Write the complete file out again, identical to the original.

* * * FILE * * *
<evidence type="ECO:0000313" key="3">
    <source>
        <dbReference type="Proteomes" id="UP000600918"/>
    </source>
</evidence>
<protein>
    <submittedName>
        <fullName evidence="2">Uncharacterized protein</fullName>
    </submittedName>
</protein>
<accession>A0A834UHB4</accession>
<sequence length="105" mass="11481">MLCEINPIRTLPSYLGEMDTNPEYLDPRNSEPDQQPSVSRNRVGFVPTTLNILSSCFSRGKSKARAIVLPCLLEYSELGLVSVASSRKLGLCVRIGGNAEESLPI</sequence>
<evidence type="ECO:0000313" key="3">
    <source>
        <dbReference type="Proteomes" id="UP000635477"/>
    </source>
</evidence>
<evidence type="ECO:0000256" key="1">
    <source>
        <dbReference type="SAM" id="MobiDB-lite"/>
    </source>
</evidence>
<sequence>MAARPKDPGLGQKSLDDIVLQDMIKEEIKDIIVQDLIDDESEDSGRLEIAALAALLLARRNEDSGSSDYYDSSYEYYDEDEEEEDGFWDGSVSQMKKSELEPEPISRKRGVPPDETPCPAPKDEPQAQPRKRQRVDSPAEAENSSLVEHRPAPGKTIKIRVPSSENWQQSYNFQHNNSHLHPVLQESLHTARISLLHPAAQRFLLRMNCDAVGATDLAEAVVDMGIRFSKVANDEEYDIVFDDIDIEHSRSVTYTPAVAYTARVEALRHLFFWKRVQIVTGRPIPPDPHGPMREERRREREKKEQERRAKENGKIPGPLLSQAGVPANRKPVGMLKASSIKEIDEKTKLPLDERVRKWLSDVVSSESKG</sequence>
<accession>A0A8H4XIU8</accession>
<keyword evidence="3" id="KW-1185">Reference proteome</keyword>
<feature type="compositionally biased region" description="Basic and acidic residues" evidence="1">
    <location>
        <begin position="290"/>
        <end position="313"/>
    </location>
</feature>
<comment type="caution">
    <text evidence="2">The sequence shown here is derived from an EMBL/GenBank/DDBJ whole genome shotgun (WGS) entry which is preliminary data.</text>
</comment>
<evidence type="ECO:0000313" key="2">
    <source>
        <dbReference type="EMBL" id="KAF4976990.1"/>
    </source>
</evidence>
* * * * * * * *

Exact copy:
<evidence type="ECO:0000313" key="3">
    <source>
        <dbReference type="Proteomes" id="UP000600918"/>
    </source>
</evidence>
<protein>
    <submittedName>
        <fullName evidence="2">Uncharacterized protein</fullName>
    </submittedName>
</protein>
<accession>A0A834UHB4</accession>
<sequence length="105" mass="11481">MLCEINPIRTLPSYLGEMDTNPEYLDPRNSEPDQQPSVSRNRVGFVPTTLNILSSCFSRGKSKARAIVLPCLLEYSELGLVSVASSRKLGLCVRIGGNAEESLPI</sequence>
<evidence type="ECO:0000313" key="3">
    <source>
        <dbReference type="Proteomes" id="UP000635477"/>
    </source>
</evidence>
<evidence type="ECO:0000256" key="1">
    <source>
        <dbReference type="SAM" id="MobiDB-lite"/>
    </source>
</evidence>
<sequence>MAARPKDPGLGQKSLDDIVLQDMIKEEIKDIIVQDLIDDESEDSGRLEIAALAALLLARRNEDSGSSDYYDSSYEYYDEDEEEEDGFWDGSVSQMKKSELEPEPISRKRGVPPDETPCPAPKDEPQAQPRKRQRVDSPAEAENSSLVEHRPAPGKTIKIRVPSSENWQQSYNFQHNNSHLHPVLQESLHTARISLLHPAAQRFLLRMNCDAVGATDLAEAVVDMGIRFSKVANDEEYDIVFDDIDIEHSRSVTYTPAVAYTARVEALRHLFFWKRVQIVTGRPIPPDPHGPMREERRREREKKEQERRAKENGKIPGPLLSQAGVPANRKPVGMLKASSIKEIDEKTKLPLDERVRKWLSDVVSSESKG</sequence>
<accession>A0A8H4XIU8</accession>
<keyword evidence="3" id="KW-1185">Reference proteome</keyword>
<feature type="compositionally biased region" description="Basic and acidic residues" evidence="1">
    <location>
        <begin position="290"/>
        <end position="313"/>
    </location>
</feature>
<comment type="caution">
    <text evidence="2">The sequence shown here is derived from an EMBL/GenBank/DDBJ whole genome shotgun (WGS) entry which is preliminary data.</text>
</comment>
<evidence type="ECO:0000313" key="2">
    <source>
        <dbReference type="EMBL" id="KAF4976990.1"/>
    </source>
</evidence>